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Adaptation Species Change / Film

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  • Used twice in the film adaptations of Annie:
  • In Aquaman, the Fisherman is the fish-like king of an undersea race known as collectively as the Fishermen, in contrast to the comics, where he was simply a human criminal with a high-tech underwater suit.
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  • BloodRayne had Belial, a powerful vampire who became invulnerable to all their common weaknesses and had his body parts turned into relics that could confer the same abilities to other vampires. In the video game that the movie was based on, Belial was actually a demon, though not just any demon but the previous ruler of Hell before being dethroned by Lucifer, and his body parts granted a variety of superpowers to other people.
  • In Dr. Who and the Daleks the Doctor (referred to as Doctor Who), unlike the main series, is a human scientist instead of a Human Alien Time Lord.
  • Godzilla:
    • The Godzilla of Shin Godzilla isn't a dinosaur, but rather a different prehistorical Animalistic Abomination that's undergoing Hollywood Evolution. His growth cycle and even the shape of his final form's head resembles that of a Salamander; albeit a highly irradiated and deformed one.
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    • Rodan is usually depicted as some variation of a Pteranodon. In Godzilla: King of the Monsters (2019), as a Permian Titan, he would have to predate not only the Pteranodon genus, but the entire pterosaur order.
  • In Tarnsman of Gor, Cabot rides a tarn, which is a giant bird; in other books of the series people also ride tharlarion and kailla, which are land animals. In the films Gor and Outlaw of Gor, people ride horses.
  • Harry Potter:
    • In the books, Hagrid's dog Fang is described as a boarhound, which is an old term for a Great Dane. In the movies, Fang is played by a Neapolitan Mastiff. Downplayed as this is a change of breed rather than species.
    • Also, in the first movie the species of the snake Harry unintentionally frees from the zoo is changed from boa constrictor to Burmese Python.
    • Nagini's species isn't specified in the books, but we do know she's some kind of venomous snake. In the movies, she's also a python (but she's still venomous, even though real pythons aren't). The prequel films eventually revealed (and Rowling confirmed it was canon to the book) that she was born a witch, and her snake form was the result of a hereditary curse that eventually left her stuck in that form for good.
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  • Happened in the transition from the book The Incredible Journey to the film Homeward Bound: The Incredible Journey. They're all the same breed types as the original, although the dogs have age and personality swapped: Shadow is Luath's breed type (retriever, though Shadow is a Golden and Luath a Labrador) and stone-cold determined personality with Bodger's age, Chance is Bodger's breed type (bully breeds; Chance is an American Bulldog and Bodger an English Bull Terrier) and devil-may-care personality with Luath's young age, and Tao the male Siamese is changed into Sassy the female Himalayan (a Persian/Siamese cross). In both versions, it's the young dog who has a bad run-in with a porcupine and the old dog who almost doesn't make it home at the end.
  • The unproduced (and completely over the top) script Indiana Jones and the Monkey King has Indiana Jones chasing a tank while riding a rhinoceros. In the film finally developed from that script, Indiana Jones and the Last Crusade, Indy chases the tank on a horse.
  • In The Film of the Book for Inkheart, Dustfinger's horned marten was changed to a ferret. Because, well, horned martens don't exist.
  • King Louie from Disney's 1967 adaptation of The Jungle Book was originally an orangutan. For the 2016 live-action movie (also by Disney), he's changed to a Gigantopithecus, as orangutans aren't native to India. (The Gigantopithecus died out several million years before the movie is set, but points for trying.)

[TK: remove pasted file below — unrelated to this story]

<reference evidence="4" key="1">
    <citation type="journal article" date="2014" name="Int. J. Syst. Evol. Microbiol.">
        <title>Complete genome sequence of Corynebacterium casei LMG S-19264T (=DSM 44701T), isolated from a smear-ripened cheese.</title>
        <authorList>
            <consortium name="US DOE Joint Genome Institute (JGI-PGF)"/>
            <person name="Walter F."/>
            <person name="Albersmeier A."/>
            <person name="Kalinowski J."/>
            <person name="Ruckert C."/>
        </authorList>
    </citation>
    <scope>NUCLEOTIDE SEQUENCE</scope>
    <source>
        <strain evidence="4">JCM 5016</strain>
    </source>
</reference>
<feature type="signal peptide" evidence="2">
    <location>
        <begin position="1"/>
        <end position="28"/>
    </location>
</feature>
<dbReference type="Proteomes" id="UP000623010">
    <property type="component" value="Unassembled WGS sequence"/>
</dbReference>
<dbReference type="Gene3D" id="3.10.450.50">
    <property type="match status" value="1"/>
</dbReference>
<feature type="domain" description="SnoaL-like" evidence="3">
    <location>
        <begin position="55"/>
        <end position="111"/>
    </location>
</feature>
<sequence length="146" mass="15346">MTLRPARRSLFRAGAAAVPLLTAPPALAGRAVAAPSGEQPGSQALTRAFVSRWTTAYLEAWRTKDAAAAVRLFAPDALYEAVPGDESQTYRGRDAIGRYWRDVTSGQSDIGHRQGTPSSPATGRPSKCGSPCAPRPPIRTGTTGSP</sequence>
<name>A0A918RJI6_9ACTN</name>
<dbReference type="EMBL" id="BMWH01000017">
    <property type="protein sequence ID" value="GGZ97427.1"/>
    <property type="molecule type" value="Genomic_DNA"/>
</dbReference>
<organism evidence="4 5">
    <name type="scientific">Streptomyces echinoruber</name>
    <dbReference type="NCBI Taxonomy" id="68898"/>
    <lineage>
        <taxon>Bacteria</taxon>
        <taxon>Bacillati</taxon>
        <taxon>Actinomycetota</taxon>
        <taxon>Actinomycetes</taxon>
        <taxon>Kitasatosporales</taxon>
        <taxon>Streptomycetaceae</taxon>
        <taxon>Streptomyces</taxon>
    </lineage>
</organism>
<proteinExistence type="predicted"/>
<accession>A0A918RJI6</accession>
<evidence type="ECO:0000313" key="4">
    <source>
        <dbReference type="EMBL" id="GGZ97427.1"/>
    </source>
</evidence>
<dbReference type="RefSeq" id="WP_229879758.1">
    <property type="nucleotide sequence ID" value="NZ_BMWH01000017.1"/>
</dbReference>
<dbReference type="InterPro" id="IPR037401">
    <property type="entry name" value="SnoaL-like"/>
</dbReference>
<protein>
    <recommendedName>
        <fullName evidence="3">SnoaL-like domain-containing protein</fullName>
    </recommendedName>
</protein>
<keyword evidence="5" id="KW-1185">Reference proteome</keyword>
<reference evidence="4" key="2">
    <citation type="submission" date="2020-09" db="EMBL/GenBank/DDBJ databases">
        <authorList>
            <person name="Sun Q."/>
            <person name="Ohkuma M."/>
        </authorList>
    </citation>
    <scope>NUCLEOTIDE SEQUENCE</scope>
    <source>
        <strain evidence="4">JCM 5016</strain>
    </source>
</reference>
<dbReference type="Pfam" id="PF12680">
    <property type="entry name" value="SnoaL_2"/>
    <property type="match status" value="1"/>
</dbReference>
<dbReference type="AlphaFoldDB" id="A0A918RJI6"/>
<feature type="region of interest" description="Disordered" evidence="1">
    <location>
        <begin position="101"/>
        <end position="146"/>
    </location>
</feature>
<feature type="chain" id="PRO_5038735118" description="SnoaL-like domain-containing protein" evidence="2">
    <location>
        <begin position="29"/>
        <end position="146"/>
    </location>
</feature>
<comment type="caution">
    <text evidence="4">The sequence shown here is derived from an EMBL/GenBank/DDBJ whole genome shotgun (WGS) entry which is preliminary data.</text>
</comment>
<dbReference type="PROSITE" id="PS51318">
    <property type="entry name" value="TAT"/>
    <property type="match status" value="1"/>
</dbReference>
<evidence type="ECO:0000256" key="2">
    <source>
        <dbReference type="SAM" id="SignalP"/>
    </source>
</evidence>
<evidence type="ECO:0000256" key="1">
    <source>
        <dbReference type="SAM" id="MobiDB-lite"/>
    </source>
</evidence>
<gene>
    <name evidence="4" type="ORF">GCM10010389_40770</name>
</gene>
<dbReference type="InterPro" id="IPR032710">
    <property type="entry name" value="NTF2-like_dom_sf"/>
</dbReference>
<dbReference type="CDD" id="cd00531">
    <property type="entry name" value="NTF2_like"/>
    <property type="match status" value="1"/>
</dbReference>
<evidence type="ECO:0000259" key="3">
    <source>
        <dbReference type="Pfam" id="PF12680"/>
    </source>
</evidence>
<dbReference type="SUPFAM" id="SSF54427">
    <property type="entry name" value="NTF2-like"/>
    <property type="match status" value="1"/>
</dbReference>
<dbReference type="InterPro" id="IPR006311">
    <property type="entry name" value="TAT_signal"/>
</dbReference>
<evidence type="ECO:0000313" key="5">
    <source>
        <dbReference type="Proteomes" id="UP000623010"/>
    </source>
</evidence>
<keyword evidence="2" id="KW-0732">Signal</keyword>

• Baloo is a weird case. The book says that he has brown fur, but his diet is more like an Asian black bear, and the story is set in a place only inhabited by sloth bears. In the 1967 movie, he is obviously a sloth bear (complete with that species's signature claws) and in the 2016 movie, he is a Himalayan brown bear, but is still called a "sloth bear" by Bagheera and says that he doesn't need to hibernate and just likes to nap a lot, which is true of sloth bears.
    • While the jackal Tabaqui, the lackey of Shere Khan, is simply Adapted Out from both Disney versions, there are several other live-action adaptations that turn Tabaqui from a jackal to a hyena, possibly because jackals look too similar to wolves. Examples include the 1998 film The Jungle Book: Mowgli's Story (where he is a spotted hyena despite the species not being native to India) and the 2018 film Mowgli.
  • Jurassic Park series:
    • In the first film, the park's local sauropod is changed from an Apatosaurus to a Brachiosaurus. The only sauropods in the first sequel, The Lost World: Jurassic Park, are Mamenchisaurus. Brachiosaurus returns for a very brief scene in Jurassic Park III (and with a completely different color) and is finally replaced by Apatosaurus in Jurassic World.
    • The iconic sick Triceratops from the first movie was a sick Stegosaurus in the novel. This switch was inverted in the sequel, when they used Stegosaurus as the first dinosaurs the main characters interact with, and reduced the Triceratops to the anecdotal appearances they had in the first book.
    • In the first book, the dinosaurs that Grant, Lex and Tim watch being hunted by the Tyrannosaurus are the elephant-sized hadrosaurs Maiasaura. Probably because of FX limitations, the Maisaura was changed to horse-sized Gallimimus in the movie. However, the only hadrosaurid in the movie is Parasaurolophus, which we also see in the sequels along with Corythosaurus, but Maiasaura still has to appear yet - probably because it is rather boring looking compared to them.
      • In fact, most of the species from the novel are changed in the film version. It's not readily apparent in the film itself, but promotional material and props reveals all but two of the park's fifteen species (the other two are thought to be Compsognathus and Pteranodon). Most of these species are relatively obscure carnivores such as Metriacanthosaurus. In the novel, most of the other animals in the park were herbivores such as Hypsilophodon.
    • It is a matter of debate if the land piranhas in the second movie are Procomsognathus, as in the book, or Compsognathus. They are called the first by a character, but are named one or the other interchangeably in the merchandise.
    • The pterosaur aviary (pterosaury?) in Jurassic Park III with the iconic Pteranodon longiceps was based on a scene from the first book involving the Seldom-Seen Species Cearadactylus. The aviary scene in the next movie has Pteranodon (which look different because they are all female this time) and Dimorphodon.